Creating a genuine sense of horror in animation is difficult, and it is a credit to Ono’s dark imagination that so many of her works transition to the small screen in a way that still manages to give viewers chills. The slow-burn approach is key, each episode adding to the creeping darkness of the series’ whole, with flashes of disturbing imagery that linger in the mind long after they’ve left the screen.
Find out what’s haunting Sotoba village for yourself in the first collection of Shiki – although you may want to keep the lights on....
Shiki the Complete Series is available on UK DVD from Manga Entertainment on 3rd June.
THEIR SURVIVAL MEANS YOUR DEATH! As citizens of a secluded village die off in alarming numbers, the head doctor tries desperately to save them - but his efforts are in vain. Panic and disillusionment run rampant as loved ones’ corpses rise from the grave with an insatiable thirst for human blood. Haunting and hallucinogenic, Shiki stares into the hearts of both the hunter and the hunted - and blurs the line between man and monster.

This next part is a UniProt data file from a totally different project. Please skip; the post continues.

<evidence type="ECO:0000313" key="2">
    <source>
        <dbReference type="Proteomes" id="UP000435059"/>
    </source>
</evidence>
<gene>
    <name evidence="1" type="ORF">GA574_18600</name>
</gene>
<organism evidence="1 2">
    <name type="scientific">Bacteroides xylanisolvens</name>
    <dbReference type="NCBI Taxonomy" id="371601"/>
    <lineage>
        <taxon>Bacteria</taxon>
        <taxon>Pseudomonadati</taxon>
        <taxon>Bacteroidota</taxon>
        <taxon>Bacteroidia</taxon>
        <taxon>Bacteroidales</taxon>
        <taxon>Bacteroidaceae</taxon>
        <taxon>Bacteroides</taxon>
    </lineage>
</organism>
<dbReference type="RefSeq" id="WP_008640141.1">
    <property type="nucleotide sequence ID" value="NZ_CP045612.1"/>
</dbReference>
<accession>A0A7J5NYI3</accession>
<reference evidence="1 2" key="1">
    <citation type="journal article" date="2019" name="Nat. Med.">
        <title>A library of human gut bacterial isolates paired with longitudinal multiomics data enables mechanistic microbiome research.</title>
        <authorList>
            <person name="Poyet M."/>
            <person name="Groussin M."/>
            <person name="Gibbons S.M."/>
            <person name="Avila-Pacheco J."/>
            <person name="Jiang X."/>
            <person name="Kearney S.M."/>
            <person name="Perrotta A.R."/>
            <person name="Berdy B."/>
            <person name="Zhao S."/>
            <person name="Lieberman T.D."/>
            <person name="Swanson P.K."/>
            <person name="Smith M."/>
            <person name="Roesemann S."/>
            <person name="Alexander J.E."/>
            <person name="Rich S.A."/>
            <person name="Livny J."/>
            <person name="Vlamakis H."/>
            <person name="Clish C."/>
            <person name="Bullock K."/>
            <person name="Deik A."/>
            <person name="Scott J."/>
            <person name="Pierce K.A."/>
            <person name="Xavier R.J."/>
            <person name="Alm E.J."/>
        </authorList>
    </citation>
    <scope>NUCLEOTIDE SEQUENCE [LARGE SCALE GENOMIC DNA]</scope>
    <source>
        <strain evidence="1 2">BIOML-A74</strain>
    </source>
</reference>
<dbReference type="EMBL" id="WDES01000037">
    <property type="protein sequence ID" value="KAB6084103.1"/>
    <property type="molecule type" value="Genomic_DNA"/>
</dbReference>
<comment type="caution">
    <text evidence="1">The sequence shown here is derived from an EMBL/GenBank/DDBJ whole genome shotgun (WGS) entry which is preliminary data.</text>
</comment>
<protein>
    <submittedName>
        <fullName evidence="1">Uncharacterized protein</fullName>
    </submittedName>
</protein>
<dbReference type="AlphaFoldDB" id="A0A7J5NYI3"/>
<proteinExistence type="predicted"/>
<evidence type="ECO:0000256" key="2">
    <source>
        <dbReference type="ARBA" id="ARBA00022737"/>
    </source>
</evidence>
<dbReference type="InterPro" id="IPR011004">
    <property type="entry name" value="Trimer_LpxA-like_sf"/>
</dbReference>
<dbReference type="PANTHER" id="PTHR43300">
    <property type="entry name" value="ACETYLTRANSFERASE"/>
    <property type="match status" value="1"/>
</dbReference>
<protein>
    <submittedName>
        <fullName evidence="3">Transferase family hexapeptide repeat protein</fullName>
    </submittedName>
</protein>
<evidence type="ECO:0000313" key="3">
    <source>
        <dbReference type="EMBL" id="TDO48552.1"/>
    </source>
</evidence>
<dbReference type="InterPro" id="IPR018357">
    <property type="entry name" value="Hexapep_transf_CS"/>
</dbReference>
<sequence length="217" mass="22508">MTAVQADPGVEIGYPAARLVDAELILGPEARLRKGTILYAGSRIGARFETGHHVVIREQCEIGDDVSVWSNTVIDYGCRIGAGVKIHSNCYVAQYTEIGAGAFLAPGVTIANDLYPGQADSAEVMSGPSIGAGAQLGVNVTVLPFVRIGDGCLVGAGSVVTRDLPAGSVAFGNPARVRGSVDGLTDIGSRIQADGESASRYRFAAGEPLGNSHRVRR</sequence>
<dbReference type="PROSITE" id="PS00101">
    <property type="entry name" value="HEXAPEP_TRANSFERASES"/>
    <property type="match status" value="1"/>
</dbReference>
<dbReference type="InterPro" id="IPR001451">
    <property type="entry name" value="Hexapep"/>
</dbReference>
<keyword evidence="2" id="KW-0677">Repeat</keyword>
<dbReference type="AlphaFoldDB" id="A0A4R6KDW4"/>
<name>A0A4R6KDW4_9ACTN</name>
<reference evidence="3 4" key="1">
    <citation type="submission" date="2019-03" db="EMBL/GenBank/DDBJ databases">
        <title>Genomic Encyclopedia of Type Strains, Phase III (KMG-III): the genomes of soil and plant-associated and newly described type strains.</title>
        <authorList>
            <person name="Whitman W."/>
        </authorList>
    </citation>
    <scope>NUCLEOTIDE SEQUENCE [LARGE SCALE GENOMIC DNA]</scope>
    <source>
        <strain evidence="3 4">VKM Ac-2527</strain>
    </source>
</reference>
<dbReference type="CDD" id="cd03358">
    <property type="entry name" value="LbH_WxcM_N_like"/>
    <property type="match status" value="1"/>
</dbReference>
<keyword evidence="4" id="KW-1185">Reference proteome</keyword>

Opening with a running fight down a freeway where anti-tank missiles and heavy vehicles are tossed around like party favours, the first episode never lets up, setting a standard that the show maintains throughout.
"The action scenes remain superlative, designed and executed in a way Western live-action directors would do well to study. The way character moments are woven within elevates them above mere technical exercises. The Prague shoot-out and Tokyo car chase are the sort of gems that prove that anime can still trump live-action in the same creative arenas when it wants to."
Andrew Osmond talks to the director of Shin-chan and Colorful
As the eleventh Japan Touring Film Programme heads through Britain (see here for venues and here for our write-up), we took the opportunity to speak to the director of the anime entry, the feature film Colorful. Keiichi Hara has been working in anime for thirty-odd years, gaining experience through working with two of Japan’s most popular kids’ characters, Doraemon and Crayon Shin-chan. He then graduated to his own projects, and is now a freelancer who pushes at the boundaries of what anime can be.